What's 47 interesting is the attitude various citieshave toward Dubanchet’s cause. Berlin has been the 48 while the most difficult was the Czech town ofPilsen. There, he had to 49 at some 50 different stores or restaurants before findingfood. The 50 is all the more serious when you consider the 51 exercise required to bike from France toPoland.
"I have to get food 52 because after all the biking I am tired and Ineed the 53 ,"Dubanchetexplained. "Is my 54 full or empty? That is the most importantthing, not what I am eating."
He aims to 55 his journey by mid-July. With any luck, he’llturn a few more heads in the process.
36. A. cleverer B. older C.stranger D. simpler
37.A. garbage-eating B. sports-loving C. food-wasting D.law-breaking
38. A. secretly B. finally C.entirely D. probably
39. A. purpose B. way C.opinion D. dream
40. A. observe B. imagine C.suggest D. remember
41. A. store B. cook C. shop for D. throw away
42. A. locked B. damaged C.connected D. abandoned
43. A. bought B. offered C.ordered D. sold
44. A. reasons B. rights C.fees D. aids
45. A. begging for B. giving away C. hiding D. causing
46. A. did B. kept C.accepted D. risked
47. A. hardly B. usually C.particularly D. merely
48. A. easiest B. nearest C. biggest D. richest
49. A. work B. shout C.ask D. jump
50. A. competition B. conversation C. conflict D. challenge
51. A. adequate B. rewarding C.demanding D. suitable
52. A. again B. alone C.later D. fast
53. A. spirit B. energy C. time D.effort
54. A. stomach B. hand C.pocket D. basket
55. A. arrange B. restart C. report D. finish
36-40 CACBB 41-45 DABAB 46-50 DCACD 51-55 CDBAD
There are several reasons why schooluniforms are good idea. First of all, uniforms help the school look smart. Thestudents feel that they belong to a particular group. When every pupil in the schoolwears the uniform, nobody ____56_____ (have) to worry about fashion(时尚). Everybody wears_____57____same style of clothes. Uniforms can be useful in unexpected ways, A school inIreland has introduced an interesting new uniform. On the edge of the jacket,there is a piece of cloth ____58_____gives off light in the dark. When the children are walking or _____59____ (cycle) to school on darkmornings, car drivers can _____60____(easy) see them.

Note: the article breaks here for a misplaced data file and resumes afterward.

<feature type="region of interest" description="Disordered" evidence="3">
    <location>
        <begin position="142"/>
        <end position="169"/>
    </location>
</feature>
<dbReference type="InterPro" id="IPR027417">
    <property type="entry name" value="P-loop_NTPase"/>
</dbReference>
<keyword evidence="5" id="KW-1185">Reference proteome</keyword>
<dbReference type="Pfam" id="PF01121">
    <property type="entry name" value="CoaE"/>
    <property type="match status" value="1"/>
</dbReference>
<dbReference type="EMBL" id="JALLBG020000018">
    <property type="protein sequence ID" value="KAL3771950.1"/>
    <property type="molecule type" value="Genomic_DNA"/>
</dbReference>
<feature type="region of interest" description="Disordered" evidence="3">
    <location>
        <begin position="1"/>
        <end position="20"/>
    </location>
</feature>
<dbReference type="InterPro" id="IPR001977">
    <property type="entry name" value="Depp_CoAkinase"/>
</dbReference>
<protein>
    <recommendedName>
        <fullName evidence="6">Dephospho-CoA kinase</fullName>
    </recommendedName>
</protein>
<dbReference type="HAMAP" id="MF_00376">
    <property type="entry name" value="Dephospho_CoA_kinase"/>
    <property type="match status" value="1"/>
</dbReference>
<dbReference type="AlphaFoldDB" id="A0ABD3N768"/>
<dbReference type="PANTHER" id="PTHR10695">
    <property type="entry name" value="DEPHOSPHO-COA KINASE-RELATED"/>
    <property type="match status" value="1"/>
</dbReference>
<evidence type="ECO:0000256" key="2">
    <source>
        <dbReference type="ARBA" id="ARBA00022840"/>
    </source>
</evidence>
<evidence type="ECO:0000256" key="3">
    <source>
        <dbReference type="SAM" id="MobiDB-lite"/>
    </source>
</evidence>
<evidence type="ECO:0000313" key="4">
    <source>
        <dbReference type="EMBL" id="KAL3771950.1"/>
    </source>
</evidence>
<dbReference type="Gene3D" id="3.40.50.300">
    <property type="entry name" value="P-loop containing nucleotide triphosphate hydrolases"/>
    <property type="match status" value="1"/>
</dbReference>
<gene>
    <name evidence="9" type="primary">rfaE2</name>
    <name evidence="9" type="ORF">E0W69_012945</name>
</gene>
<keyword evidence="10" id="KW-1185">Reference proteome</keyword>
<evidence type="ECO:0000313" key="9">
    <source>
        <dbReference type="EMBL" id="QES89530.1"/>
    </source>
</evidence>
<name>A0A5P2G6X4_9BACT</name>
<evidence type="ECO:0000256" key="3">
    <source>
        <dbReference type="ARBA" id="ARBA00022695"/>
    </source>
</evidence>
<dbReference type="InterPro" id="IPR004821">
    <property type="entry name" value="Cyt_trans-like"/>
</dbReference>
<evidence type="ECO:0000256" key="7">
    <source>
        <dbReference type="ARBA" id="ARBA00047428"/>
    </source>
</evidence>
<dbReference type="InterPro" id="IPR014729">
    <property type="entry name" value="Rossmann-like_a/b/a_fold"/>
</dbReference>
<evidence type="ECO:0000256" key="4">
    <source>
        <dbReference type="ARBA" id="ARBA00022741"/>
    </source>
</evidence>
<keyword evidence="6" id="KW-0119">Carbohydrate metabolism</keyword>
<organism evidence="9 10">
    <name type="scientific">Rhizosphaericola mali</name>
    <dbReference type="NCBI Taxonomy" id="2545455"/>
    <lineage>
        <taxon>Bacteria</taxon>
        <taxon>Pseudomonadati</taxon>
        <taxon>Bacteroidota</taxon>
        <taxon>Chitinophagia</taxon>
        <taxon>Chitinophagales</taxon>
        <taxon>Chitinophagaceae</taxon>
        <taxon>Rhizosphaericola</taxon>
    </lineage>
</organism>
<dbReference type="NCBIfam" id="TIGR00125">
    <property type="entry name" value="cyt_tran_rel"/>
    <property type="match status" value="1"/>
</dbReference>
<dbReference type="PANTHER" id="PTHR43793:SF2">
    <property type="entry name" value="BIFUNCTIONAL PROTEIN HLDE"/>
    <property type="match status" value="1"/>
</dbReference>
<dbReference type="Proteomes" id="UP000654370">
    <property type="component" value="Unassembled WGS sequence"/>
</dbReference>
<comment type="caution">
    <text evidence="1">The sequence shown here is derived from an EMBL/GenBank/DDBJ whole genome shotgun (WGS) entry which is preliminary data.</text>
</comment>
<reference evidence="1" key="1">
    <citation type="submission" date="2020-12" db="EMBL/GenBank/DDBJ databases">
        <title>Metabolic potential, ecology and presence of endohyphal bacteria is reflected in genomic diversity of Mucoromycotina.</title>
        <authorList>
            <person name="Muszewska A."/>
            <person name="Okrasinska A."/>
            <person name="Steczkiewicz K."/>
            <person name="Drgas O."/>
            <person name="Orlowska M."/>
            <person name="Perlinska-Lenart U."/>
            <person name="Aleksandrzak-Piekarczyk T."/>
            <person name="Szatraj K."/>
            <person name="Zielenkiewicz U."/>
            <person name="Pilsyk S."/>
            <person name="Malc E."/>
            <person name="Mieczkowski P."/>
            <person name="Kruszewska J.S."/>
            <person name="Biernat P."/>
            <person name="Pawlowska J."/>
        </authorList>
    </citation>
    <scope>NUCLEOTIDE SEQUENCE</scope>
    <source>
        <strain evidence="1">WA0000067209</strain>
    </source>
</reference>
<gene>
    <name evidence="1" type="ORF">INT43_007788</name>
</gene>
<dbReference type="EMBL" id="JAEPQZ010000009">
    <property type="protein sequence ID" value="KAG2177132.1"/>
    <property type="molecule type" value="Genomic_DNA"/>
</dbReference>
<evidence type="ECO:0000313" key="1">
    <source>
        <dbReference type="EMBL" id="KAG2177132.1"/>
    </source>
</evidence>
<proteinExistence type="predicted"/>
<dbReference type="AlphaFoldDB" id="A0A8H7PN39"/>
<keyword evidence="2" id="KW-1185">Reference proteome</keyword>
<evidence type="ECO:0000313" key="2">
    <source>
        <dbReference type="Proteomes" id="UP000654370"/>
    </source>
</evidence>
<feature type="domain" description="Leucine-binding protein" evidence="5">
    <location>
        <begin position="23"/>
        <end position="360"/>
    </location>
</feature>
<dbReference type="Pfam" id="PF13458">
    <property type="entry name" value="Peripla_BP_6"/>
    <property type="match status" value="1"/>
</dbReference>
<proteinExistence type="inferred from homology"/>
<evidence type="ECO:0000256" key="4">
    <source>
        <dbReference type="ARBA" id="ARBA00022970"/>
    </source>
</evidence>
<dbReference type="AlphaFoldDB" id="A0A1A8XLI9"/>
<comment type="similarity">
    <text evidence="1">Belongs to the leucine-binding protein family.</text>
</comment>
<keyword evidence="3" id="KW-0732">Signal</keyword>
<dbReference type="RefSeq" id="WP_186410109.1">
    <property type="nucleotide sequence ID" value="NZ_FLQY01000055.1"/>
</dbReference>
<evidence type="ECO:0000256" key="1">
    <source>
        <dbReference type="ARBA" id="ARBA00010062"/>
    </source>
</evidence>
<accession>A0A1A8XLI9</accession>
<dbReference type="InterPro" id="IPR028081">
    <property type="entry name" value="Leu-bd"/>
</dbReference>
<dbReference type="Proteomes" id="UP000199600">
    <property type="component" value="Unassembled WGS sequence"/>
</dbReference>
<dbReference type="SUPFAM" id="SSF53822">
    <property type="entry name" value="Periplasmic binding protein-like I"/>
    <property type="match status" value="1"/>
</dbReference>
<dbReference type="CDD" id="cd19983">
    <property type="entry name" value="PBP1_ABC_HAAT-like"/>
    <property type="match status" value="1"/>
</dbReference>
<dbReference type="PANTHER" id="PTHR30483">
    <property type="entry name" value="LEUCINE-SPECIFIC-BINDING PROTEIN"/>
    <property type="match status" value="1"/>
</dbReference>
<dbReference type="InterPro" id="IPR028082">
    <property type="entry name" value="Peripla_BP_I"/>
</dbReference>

But can uniforms help improve schoolstandards? The answer _____61____this question is not clear. One study in America found that students' grades _____62____ (improve) a little after theschool introduced uniforms. But some students didn't want ____63_____ (wear) the uniform. Other Americanstudies showed no _____64____(connect)between uniforms and school performance.
School uniforms are _____65____ (tradition) in Britain, but some schools arestarting to get rid of them. Some very good schools don't have a uniformpolicy. However, uniforms are still popular. Pupils at about 90 percent ofBritish secondary schools wear uniforms.
56. has/will have 57. the 58. that/which 59. cycling 60. Easily 61. to 62. improved 63. to wear 64. connection/connections 65. traditional
Zachariah Fike has an unusual hobby. He finds old military（军队的）medals for sale in antique stores and on the Internet. But unlike most collectors, Zac tracks down the medals’ rightful owners, and returns them.
His effort to reunite families with lost medals began with a Christmas gift from his mother, a Purple Heart with the name Corrado A. G. Piccoli, found in an antique shop. Zac knows the meaning of a Purple Heart—he earned one himself in a war as a soldier. So when his mother gave him the medal, he knew right away what he had to do.
Through the Internet, Zac tracked down Corrado’s sister Adeline Rockko. But when he finally reached her, the woman flooded him with questions: "Who are you？What antique shop？" However, when she hung up, she regretted the way she had handled the call. So she called Zac back and apologized. Soon she drove to meet Zac in Watertown, N.Y. "At that point, I knew she meant business, " Zac says. "To drive eight hours to come to see me."
The Piccolis grew up the children of Italian immigrants in Watertown. Corrado, a translator for the Army during WWII, was killed in action in Europe.
Before hearing from Zac, Adeline hadn’t realized the medal was missing. Like many military medals, the one Zac’s mother had found was a family treasure." This medal was very precious to my parents. Only on special occasions（场合）would they take it out and let us hold it in our hands," Adeline says.